This is a Roman ‘horse and rider’ figurine, made of copper alloy and probably dating to between the 2nd and 3rd centuries AD. It was found in 2015 near Penllyn, Wales.
While the object is quite corroded, it is largely complete, measuring 77mm in length and 74mm in height. The horse and rider were cast as one; however, the horse is flat and rectangular in section. This means that it cannot stand without support and suggests that the legs of the horse may have once stood on some sort of base. The horse is rather crudely depicted, particularly in side profile, posed as if walking forward. The harness, bridle, and reins are all more clearly moulded, as is the rider. He is sitting immediately behind the neck of the horse, with his legs bent on both sides, positioned just behind the horse’s front legs but without any stirrups. His arms are holding the reins on either side of the horse’s neck, and he appears to be looking over his right shoulder. Some details of his face are apparent. His nose is formed by a narrow ridge flanked by two depressions for eyes, and a ridge across his brow may indicate his hairline or could depict a simple helmet. It also appears that the rider may be wearing some sort of short tunic, which ends at the top of his legs. A small circular raised area on the backside of the horse may be the remains of a shield, but the area is too corroded to determine for certain.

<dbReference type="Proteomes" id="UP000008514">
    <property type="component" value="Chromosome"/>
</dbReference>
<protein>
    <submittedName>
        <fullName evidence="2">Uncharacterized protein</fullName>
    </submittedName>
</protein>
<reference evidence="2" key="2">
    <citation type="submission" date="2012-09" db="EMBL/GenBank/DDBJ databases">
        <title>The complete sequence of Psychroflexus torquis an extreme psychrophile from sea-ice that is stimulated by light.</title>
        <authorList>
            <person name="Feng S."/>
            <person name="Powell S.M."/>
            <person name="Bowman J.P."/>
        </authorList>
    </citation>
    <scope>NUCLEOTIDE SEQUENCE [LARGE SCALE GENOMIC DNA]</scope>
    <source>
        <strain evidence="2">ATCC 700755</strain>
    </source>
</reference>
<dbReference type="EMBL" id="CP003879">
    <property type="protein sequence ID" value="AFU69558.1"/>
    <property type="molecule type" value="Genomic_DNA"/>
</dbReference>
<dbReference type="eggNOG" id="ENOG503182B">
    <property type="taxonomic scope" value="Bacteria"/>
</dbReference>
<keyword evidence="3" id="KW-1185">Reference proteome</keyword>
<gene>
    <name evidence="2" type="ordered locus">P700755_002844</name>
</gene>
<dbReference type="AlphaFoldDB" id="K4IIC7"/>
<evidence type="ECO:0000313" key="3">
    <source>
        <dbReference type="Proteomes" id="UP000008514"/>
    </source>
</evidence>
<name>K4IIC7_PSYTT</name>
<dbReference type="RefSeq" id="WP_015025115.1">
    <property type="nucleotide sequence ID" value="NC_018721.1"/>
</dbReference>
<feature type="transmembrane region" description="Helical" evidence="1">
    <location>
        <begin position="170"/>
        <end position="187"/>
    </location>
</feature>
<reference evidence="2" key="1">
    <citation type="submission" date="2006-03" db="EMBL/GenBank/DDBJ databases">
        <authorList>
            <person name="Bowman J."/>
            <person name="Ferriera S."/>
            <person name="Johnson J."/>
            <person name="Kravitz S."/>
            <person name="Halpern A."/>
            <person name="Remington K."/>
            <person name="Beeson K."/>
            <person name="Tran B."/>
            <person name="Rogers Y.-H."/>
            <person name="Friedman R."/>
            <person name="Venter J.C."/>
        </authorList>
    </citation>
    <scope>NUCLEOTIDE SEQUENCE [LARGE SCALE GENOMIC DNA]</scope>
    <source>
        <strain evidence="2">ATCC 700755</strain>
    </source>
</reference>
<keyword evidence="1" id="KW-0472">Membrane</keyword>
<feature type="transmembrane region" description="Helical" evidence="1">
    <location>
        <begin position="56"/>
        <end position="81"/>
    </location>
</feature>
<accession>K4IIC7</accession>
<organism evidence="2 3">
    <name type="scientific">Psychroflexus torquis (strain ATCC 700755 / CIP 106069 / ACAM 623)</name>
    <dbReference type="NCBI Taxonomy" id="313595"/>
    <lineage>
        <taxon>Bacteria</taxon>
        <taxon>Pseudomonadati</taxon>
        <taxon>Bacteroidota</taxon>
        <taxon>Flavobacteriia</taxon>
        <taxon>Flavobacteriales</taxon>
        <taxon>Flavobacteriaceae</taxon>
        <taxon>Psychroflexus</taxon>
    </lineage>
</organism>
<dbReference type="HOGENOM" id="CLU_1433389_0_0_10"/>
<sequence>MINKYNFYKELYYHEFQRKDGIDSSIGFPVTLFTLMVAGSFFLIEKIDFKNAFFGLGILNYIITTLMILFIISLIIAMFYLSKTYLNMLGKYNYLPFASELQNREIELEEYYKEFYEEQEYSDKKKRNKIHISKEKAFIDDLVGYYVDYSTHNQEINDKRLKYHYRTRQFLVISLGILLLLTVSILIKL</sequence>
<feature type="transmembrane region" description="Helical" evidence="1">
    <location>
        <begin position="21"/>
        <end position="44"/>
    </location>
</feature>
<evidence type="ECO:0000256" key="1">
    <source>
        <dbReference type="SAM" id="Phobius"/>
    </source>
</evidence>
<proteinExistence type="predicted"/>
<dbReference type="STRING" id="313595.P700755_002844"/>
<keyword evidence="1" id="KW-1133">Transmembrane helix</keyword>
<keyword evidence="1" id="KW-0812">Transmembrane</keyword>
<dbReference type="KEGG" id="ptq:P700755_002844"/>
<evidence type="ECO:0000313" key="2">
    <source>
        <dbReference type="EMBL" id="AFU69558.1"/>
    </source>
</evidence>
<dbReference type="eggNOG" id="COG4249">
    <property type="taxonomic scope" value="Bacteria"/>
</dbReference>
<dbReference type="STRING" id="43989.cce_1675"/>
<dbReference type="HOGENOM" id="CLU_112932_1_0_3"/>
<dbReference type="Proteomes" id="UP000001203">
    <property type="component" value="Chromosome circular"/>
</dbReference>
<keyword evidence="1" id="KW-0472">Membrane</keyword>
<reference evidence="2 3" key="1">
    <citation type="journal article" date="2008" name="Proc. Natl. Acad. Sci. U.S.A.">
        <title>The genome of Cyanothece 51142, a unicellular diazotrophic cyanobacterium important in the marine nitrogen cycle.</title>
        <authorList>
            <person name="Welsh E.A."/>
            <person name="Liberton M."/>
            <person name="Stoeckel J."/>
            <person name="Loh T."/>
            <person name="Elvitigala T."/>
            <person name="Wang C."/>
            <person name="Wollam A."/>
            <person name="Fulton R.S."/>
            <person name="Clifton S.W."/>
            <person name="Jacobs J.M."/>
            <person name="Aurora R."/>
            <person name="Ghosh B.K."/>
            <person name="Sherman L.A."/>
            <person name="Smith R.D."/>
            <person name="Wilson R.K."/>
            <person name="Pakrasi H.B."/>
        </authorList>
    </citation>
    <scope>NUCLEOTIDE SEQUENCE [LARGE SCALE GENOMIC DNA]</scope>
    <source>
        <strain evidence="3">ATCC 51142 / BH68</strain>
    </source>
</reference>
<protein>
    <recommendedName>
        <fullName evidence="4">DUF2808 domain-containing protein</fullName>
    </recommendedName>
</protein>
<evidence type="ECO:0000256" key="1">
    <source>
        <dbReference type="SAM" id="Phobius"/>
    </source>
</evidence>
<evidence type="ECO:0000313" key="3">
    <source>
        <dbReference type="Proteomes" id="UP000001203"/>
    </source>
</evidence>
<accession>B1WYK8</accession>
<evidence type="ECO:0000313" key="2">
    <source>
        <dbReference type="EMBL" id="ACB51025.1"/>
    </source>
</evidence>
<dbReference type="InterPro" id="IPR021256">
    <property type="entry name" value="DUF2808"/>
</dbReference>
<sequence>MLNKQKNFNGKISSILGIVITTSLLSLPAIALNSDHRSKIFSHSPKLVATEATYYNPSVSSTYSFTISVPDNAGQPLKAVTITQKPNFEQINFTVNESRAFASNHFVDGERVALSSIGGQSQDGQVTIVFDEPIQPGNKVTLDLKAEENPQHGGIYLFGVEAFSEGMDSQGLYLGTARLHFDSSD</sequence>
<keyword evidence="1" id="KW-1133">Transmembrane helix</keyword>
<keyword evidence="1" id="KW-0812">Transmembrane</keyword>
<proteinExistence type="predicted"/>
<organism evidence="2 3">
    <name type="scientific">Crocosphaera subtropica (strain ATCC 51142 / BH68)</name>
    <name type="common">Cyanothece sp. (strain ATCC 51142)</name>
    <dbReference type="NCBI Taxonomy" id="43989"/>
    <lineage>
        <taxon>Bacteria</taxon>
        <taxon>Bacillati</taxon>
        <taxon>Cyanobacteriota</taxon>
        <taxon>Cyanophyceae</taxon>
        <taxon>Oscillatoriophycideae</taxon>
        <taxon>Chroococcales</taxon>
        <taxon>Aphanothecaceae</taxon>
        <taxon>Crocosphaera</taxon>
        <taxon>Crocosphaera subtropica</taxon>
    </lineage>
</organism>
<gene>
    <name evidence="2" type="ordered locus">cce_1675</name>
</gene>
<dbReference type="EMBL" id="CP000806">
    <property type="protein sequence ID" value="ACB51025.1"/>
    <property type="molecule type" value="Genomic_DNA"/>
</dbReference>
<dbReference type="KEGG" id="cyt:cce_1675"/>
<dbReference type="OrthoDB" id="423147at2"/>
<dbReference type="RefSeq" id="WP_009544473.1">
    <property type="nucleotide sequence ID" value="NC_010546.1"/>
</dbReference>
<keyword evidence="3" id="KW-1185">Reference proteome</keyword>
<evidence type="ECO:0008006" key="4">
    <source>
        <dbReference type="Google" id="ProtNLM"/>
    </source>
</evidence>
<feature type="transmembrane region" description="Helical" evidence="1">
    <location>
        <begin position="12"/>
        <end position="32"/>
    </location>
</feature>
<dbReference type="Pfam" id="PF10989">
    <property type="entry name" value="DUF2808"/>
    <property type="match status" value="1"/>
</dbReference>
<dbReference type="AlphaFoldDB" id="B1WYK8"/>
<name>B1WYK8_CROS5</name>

Horse and riders were a popular image during the Roman period, and this may be a crude example of more elaborate and three-dimensional statuettes known from this period, which depict armoured warriors on horseback.
For more on this figurine, see https://finds.org.uk/database/artefacts/record/id/1023172 or search for NMGW-20ACCD on the Portable Antiquities Scheme database.
The Portable Antiquities Scheme is an initiative – funded in Wales by the Welsh Government, through Amgueddfa Cymru, Cadw, and MALD – to encourage the voluntary recording of archaeological objects found by members of the public. For more information on the Scheme, and to browse its database of more than 1.5 million finds, visit www.finds.org.uk. Information for this find was provided by Mark Lodwick, Finds Liaison Officer – Wales.
Text: Kathryn Krakowka.